RUMSFELD PERSONALLY APPROVED HARSHER METHODS: In the autumn of 2002, Secretary Donald Rumsfeld personally approved "harsh interrogation techniques...that were not in accordance with standard U.S. military doctrine." But the harshest procedures approved by Rumsfeld were abruptly halted in January 2003 after military lawyers expressed concerns "that some of those techniques went too far." New guidelines, however, were not approved until April 2003. No one knows the approved procedures were, either before or after the revisions, because administration officials refuses to release them. There are serious questions about whether "some approved U.S. interrogation procedures are in compliance with international law on the treatment of detainees."

BUSH DECLARING 'MAJOR COMBAT OVER' WEAKENED PROTECTIONS: When Bush landed on an aircraft carrier on 5/1/03 and declared major combat operations over in Iraq it had "direct but unpublicized consequences for those detained in Iraq." According to military officials his declaration meant detainees in Iraq "were no longer to be treated as prisoners of war, but instead as civilians held by an occupying power." As a result, the Iraqi prisoners "the detainees would come under the protections of the fourth article of the Geneva Conventions" which affords detainees fewer protections than those that apply to prisoners of war.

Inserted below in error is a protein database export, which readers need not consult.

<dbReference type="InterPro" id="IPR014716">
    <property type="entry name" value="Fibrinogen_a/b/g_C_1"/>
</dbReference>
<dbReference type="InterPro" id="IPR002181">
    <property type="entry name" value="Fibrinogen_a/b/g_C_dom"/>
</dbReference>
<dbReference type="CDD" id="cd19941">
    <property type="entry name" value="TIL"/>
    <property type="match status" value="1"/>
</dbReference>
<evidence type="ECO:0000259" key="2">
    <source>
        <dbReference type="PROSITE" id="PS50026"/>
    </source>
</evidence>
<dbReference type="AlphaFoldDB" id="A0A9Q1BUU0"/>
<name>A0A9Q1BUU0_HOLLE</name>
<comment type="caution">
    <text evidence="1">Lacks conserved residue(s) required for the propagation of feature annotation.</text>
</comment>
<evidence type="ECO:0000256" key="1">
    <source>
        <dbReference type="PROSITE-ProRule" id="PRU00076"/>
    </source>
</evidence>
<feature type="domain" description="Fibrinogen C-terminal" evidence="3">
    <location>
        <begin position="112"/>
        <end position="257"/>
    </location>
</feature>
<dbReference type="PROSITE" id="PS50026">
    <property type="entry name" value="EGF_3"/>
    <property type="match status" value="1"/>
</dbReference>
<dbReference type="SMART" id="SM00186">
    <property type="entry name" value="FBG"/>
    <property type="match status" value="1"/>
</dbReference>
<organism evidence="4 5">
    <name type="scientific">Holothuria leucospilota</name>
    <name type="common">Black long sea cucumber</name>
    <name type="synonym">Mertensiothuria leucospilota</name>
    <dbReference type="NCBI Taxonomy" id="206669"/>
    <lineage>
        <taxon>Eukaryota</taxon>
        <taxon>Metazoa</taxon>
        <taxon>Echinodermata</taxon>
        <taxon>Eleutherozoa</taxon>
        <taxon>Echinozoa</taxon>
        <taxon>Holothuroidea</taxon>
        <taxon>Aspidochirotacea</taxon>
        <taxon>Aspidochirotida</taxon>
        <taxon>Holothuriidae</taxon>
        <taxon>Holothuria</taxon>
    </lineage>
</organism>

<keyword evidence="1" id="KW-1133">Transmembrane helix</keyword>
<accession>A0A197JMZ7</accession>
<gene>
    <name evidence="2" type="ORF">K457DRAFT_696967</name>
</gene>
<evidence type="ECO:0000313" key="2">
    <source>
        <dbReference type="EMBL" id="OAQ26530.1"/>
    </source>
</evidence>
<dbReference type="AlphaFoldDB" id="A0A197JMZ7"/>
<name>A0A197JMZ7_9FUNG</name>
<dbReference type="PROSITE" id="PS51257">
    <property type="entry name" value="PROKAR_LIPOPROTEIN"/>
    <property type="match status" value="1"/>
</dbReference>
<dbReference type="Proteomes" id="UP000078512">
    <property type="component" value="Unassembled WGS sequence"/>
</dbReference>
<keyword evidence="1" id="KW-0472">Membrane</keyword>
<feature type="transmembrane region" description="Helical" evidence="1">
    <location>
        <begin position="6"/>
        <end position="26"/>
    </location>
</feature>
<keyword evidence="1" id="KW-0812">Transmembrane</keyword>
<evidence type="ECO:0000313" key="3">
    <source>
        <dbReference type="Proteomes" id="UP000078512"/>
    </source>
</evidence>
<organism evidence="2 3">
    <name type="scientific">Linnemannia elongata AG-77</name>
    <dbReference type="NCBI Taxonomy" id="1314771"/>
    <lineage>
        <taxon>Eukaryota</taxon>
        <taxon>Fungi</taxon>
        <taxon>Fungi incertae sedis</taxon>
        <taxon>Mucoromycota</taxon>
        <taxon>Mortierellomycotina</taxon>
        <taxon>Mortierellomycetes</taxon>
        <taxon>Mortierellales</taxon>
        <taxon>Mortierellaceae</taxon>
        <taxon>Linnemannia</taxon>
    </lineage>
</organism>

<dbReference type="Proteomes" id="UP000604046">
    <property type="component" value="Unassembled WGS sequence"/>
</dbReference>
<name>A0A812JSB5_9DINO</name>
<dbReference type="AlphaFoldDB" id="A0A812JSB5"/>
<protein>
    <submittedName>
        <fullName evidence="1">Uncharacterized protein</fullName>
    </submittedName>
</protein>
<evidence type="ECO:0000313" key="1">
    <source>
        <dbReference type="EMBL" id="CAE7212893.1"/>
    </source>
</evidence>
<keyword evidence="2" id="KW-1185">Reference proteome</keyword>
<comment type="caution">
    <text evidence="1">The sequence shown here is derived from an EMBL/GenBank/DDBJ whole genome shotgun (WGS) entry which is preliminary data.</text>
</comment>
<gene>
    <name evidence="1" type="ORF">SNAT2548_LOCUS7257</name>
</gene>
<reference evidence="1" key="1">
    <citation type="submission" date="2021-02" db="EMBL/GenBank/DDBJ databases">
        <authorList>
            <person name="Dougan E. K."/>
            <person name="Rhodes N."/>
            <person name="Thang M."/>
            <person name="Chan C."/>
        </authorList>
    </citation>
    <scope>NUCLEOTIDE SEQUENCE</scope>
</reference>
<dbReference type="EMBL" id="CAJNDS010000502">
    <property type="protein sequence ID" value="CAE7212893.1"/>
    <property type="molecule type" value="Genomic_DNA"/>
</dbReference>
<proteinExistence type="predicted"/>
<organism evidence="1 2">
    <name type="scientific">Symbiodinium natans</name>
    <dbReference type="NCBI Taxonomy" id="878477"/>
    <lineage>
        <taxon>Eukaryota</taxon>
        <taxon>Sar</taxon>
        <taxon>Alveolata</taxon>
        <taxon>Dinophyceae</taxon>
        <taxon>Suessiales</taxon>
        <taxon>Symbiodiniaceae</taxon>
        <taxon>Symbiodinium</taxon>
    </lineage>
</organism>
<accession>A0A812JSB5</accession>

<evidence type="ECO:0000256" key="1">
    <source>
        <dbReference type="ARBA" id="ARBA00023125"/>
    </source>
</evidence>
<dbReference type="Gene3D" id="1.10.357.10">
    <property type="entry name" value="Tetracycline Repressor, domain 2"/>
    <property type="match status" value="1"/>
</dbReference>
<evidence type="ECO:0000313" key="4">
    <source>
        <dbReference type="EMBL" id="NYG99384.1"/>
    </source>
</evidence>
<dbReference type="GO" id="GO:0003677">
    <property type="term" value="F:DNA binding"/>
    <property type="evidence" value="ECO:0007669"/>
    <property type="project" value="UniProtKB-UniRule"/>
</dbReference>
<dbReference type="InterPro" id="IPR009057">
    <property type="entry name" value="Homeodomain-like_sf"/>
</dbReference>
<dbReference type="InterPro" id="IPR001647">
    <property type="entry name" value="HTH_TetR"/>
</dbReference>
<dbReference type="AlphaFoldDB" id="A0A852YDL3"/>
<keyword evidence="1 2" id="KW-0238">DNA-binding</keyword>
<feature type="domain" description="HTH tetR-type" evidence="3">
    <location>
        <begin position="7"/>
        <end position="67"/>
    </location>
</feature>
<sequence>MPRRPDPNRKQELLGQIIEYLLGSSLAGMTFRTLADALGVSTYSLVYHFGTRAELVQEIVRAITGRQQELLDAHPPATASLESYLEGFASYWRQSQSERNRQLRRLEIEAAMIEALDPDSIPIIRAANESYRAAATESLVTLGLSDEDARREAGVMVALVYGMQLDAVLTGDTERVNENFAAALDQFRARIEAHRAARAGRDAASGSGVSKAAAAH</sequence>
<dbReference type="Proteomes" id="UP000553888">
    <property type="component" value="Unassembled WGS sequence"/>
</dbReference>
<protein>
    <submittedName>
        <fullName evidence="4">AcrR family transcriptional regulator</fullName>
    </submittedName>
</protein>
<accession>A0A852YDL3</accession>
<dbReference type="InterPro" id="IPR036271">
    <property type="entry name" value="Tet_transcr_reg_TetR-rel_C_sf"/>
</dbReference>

SANCHEZ TELLS INTERROGATORS TO MANIPULATE DETAINEES' EMOTIONS: Lt. Gen. Ricardo Sanchez issued an order on October 12, 2003, shortly before the most publicized abuses occurred at Abu Ghraib, "explicitly calling for interrogators to assume control over the 'lighting,, clothing, and shelter' of those being questioned there." Sanchez directed intelligence officers to work with the military police to "manipulate an internee's emotions and weaknesses." Many in Congress believe the "language in the memo helped set the stage for the abuses and were part of a Washington-inspired effort to squeeze more information from Iraqis."